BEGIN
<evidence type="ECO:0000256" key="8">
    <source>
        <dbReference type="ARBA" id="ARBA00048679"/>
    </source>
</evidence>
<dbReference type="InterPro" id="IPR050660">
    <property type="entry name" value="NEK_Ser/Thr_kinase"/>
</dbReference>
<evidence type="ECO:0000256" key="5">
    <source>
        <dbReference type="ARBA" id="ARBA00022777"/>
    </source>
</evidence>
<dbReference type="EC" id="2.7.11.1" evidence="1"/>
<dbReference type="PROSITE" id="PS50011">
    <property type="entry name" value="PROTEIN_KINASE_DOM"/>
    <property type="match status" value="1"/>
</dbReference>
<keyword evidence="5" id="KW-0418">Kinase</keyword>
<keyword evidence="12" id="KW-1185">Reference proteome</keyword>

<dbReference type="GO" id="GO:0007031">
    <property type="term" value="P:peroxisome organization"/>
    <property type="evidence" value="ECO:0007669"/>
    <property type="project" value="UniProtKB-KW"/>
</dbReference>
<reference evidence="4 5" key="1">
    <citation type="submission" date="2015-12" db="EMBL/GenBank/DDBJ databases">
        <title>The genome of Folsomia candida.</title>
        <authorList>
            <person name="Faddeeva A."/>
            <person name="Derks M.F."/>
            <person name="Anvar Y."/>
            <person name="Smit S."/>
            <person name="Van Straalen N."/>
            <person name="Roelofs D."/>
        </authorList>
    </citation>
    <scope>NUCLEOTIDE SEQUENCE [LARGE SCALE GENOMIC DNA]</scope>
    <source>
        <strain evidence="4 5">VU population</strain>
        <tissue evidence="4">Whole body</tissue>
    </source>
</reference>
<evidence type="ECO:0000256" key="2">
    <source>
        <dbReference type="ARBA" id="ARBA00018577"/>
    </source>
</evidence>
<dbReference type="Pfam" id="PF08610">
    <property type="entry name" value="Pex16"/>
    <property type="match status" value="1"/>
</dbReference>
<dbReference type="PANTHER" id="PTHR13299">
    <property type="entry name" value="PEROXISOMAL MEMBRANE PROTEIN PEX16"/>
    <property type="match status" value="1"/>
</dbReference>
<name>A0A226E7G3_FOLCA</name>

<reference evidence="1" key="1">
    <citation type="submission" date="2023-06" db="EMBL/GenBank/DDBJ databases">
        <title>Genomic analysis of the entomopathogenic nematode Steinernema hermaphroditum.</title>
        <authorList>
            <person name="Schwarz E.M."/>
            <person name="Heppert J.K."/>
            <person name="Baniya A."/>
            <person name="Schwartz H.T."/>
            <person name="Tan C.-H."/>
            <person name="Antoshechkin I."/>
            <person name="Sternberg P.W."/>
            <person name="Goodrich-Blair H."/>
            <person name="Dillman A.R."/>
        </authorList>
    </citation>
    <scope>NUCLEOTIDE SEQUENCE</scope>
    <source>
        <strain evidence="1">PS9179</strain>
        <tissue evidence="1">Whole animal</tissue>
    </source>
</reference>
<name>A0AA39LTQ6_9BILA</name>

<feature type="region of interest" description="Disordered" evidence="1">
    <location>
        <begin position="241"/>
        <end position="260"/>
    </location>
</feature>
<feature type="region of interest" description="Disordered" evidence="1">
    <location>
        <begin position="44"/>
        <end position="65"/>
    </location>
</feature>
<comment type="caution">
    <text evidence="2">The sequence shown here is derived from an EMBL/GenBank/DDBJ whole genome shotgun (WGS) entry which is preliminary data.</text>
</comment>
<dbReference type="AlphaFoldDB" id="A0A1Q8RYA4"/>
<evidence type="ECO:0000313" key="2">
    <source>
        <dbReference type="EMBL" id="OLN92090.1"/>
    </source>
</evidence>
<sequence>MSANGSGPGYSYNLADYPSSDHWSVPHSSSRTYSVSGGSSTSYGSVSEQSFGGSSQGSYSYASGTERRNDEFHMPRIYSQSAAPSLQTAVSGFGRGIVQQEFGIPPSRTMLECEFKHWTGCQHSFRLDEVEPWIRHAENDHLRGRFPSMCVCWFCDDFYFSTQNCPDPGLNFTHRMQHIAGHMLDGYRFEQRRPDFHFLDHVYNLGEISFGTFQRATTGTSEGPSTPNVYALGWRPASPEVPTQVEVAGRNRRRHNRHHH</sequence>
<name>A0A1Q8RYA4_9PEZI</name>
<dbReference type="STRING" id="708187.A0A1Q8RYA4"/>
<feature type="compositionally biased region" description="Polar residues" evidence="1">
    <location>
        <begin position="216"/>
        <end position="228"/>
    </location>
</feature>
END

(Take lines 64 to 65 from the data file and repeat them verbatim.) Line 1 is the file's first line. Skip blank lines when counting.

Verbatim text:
            <person name="Baniya A."/>
            <person name="Schwartz H.T."/>